Paul, Peter, Jude, and the author of Hebrews instructed believers to be watching and waiting for Jesus’ coming (1 Corinthians 1:7; Philippians 3:20; 1 Thessalonians 1:10; Titus 2:13; Hebrews 9:28; 1 Peter 1:13; and Jude 21).* The clear teaching of Scripture indicates that Jesus’ coming in the clouds for believers could happen at any time. The disciples believed that back in their day, and we believe it today.

So, is the sky falling? Chicken Little and his gang are running to warn the king. (Watch out for falling acorns!)

Should Christians panic? No, not at all.

But, we should definitely look up. Looking for that blessed hope, and the glorious appearing of the great God and our Saviour Jesus Christ (Titus 2:13).

Jesus said, Peace I leave with you, my peace I give unto you: not as the world giveth, give I unto you. Let not your heart be troubled, neither let it be afraid (John 14:27).

* Thomas D. Ice, Liberty University

Be honest. What are you selling?

People are trying to sell me something. I want them to be honest. What exactly are they selling?

I don’t know.

Instead, they say:

  • “My hair has never been thicker.”
  • “Come to my party.”
  • “These drops! I have lost X number of pounds already.”
  • “This lipstick doesn’t rub off. You can kiss your kids and husband as often as you like, and it’s still fresh.”
  • “Just drink this every day, and all your gut problems will be solved.”
  • “My lashes didn’t even show up, but just look at these results.”
  • “I used to be sick, but now I have boundless energy.”

I often see wonderful before and after pictures. They make me sincerely happy for those people. I mean, who wouldn’t want to look like that after two to four months?

But, my problem is that I have no idea before what or after what.

I get it. The seller wants me to click on their page, follow them, etc., and sooner or later—most likely later—they will actually tell me what they are selling and—drum roll—after that, tell me the price.

Sellers, I admire you. I might even like your product, were I to try it. But, let me tell you a secret. I appreciate honesty. Don’t be sneaky. I actually have gotten sales pitches from some people for years–and I still have no idea what they are selling. I know it has something to do with lifestyle and weight loss, but I am not sure if it’s supplements, exercise routines, or what. A shame!

Be up-front, in-your-face honest.  Say, Here is my product. It is called this name. It is marvellous. It will make you healthy, look like a million dollars, help you lose weight naturally, or it’s a great buy.”

Tell me the price. Don’t make me faint dead away when I finally see it. Tell me up front that your product will be this price each month for the rest of my life—or that it will cost me X dollars right now. I am fine with knowing, and I might not even faint if you tell me at the beginning. (No guarantees, though.)

I don’t sell anything.

But, I have a wonderful product. It’s called salvation from sin. Everyone needs it, because all have sinned, and come short of the glory of God (Romans 3:23).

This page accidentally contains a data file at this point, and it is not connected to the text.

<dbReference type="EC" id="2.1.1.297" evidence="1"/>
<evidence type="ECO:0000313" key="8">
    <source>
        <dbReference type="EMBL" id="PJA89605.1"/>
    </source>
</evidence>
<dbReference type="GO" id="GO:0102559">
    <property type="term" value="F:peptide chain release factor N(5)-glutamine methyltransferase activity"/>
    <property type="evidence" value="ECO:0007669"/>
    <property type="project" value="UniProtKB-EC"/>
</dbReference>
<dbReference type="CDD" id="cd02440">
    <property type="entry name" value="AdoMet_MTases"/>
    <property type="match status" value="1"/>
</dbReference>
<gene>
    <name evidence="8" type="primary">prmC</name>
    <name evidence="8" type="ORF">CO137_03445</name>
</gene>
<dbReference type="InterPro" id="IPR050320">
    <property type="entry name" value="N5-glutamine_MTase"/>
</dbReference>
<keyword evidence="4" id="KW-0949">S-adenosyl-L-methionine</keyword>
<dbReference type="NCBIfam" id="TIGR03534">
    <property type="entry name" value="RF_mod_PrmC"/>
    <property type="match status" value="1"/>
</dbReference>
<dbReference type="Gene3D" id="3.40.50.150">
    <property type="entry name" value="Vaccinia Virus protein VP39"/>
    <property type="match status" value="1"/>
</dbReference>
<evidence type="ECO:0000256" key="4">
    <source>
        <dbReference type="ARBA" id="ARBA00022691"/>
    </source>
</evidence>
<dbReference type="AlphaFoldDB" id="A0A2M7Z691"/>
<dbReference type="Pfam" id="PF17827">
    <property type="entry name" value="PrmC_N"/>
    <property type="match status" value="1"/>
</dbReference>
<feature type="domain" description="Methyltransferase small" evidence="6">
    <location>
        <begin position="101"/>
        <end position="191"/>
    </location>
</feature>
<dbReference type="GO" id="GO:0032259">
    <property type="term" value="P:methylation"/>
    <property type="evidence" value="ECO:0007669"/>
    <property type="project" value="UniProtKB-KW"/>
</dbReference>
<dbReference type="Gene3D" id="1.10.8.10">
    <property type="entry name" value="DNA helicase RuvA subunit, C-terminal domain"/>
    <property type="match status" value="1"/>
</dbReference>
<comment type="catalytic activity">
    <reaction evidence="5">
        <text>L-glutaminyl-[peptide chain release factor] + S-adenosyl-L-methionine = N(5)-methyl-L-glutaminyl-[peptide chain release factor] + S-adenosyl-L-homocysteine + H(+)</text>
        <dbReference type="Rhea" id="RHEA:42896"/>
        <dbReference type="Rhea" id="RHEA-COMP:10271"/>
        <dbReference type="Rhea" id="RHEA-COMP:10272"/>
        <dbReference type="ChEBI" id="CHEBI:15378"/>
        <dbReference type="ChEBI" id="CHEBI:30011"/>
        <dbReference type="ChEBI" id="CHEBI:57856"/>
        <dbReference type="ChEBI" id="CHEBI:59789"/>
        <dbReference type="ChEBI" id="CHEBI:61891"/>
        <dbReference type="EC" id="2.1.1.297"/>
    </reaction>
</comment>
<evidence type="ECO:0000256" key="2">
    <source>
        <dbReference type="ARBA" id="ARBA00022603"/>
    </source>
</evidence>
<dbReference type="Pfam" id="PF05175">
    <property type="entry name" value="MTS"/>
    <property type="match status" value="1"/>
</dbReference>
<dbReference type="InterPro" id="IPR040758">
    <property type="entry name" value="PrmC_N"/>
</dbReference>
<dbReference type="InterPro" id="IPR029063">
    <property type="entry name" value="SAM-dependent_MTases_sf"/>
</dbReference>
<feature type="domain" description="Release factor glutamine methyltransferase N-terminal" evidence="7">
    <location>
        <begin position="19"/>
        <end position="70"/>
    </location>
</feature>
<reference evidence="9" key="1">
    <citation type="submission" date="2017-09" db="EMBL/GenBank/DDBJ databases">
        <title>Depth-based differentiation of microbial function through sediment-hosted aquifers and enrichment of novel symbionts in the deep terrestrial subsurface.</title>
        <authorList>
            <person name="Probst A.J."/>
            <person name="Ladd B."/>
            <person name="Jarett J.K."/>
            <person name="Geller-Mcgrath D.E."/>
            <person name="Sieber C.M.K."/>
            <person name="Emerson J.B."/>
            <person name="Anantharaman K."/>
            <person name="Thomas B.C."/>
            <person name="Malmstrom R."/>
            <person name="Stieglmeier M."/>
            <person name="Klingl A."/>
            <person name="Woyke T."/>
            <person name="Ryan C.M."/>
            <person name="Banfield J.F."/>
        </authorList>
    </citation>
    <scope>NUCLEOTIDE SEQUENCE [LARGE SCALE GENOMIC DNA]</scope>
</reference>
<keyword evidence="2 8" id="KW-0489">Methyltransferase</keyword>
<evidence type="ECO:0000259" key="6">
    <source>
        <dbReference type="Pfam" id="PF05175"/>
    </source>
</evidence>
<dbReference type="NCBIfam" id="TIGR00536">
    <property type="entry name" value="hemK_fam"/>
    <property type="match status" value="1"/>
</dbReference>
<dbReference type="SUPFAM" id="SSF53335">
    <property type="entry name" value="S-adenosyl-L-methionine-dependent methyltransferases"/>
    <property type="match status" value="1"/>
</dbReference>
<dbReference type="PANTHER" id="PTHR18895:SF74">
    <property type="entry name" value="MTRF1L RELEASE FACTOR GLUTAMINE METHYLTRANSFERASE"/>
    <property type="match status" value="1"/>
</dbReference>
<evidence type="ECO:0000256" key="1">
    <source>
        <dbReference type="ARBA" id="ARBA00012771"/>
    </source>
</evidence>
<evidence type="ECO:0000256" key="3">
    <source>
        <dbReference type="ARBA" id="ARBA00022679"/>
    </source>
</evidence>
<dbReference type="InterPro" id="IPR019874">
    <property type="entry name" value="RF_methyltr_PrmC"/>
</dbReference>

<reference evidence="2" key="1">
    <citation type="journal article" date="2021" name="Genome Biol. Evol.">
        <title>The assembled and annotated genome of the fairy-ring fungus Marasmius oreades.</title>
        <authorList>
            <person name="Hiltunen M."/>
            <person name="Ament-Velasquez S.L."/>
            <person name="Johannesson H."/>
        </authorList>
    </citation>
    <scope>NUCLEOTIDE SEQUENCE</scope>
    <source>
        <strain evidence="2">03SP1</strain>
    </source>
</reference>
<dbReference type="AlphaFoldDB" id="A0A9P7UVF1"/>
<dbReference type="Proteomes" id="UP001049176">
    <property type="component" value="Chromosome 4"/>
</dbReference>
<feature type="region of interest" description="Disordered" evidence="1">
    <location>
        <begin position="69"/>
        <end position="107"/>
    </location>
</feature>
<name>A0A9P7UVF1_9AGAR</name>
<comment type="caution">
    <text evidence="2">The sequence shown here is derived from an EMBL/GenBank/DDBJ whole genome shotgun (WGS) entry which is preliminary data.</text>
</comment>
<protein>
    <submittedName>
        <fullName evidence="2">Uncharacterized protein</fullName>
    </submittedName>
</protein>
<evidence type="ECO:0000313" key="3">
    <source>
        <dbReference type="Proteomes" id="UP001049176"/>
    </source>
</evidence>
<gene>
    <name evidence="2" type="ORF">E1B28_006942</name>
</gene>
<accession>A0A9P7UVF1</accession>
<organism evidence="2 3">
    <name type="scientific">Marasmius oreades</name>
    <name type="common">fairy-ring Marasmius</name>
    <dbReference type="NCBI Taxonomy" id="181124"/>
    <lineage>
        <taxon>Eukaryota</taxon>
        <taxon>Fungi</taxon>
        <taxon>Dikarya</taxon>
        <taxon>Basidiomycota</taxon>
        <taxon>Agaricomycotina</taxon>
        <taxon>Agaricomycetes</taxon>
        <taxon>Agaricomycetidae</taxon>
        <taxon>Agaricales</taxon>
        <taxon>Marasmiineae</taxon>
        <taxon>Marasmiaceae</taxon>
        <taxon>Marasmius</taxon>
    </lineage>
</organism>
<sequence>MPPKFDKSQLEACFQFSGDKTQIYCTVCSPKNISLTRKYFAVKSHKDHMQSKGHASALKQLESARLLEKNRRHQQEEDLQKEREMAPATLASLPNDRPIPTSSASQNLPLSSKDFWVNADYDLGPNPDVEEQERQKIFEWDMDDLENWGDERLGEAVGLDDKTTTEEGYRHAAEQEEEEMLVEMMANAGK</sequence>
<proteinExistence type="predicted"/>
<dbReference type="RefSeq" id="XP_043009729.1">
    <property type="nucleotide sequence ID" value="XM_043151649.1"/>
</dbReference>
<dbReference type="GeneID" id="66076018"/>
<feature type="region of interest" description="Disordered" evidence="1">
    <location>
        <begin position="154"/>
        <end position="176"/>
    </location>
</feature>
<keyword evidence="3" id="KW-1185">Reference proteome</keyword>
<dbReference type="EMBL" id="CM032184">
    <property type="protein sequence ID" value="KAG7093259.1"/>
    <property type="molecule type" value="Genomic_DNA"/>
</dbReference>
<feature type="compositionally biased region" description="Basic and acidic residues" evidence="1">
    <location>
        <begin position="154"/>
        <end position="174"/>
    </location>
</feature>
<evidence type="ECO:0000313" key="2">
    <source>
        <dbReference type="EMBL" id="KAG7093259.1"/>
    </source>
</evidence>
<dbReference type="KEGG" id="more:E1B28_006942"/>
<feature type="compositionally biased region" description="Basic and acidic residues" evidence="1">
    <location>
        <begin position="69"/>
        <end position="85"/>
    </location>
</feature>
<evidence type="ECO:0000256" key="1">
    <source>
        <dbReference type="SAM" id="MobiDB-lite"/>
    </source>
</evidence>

It’s already paid for, but it cost God everything. He gave His only Son on the cross, bearing our sins, because He loved us that much. Who his own self bare our sins in his own body on the tree, that we, being dead to sins, should live unto righteousness: by whose stripes ye were healed (1 Peter 2:24).

He offers it to everyone. Not willing that any should perish, but that all should come to repentance (2 Peter 3:9b).

Those who receive His gift can be saved. But as many as received him, to them gave he power to become the sons of God, even to them that believe on his name (John 1:12).

They can go to heaven. In my Father’s house are many mansions: if it were not so, I would have told you. I go to prepare a place for you (John 14:2).

I’m not selling anything, and I’m being honest. This is the truest truth there is.

There is no other way of salvation. Neither is there salvation in any other: for there is none other name under heaven given among men, whereby we must be saved (Acts 4:12).

For by grace are ye saved through faith; and that not of yourselves: it is the gift of God: Not of works, lest any man should boast (Ephesians 2:8-9).

Jesus provided salvation. He offers it as a gift, when we repent of our sins and accept what He did in our place. Now, it’s entirely our decision. A precious gift.

What are you selling? Be honest, and tell me.

Crushing hard on …

Back when I was a child, people had crushes on other people. These were goofy pre-adolescent ideas about someone—usually only shared with our giggling girlfriends.

Some years pass, and I heard “Crushed it,” to mean, “You did it very well.” Okay….

Now, I see “Crushing hard on __________.” What goes in the blank? A thing, room, or an object. I’m surmising that this saying is close to “woot” (want one of those) from a couple of years back. Correct me if I’m wrong.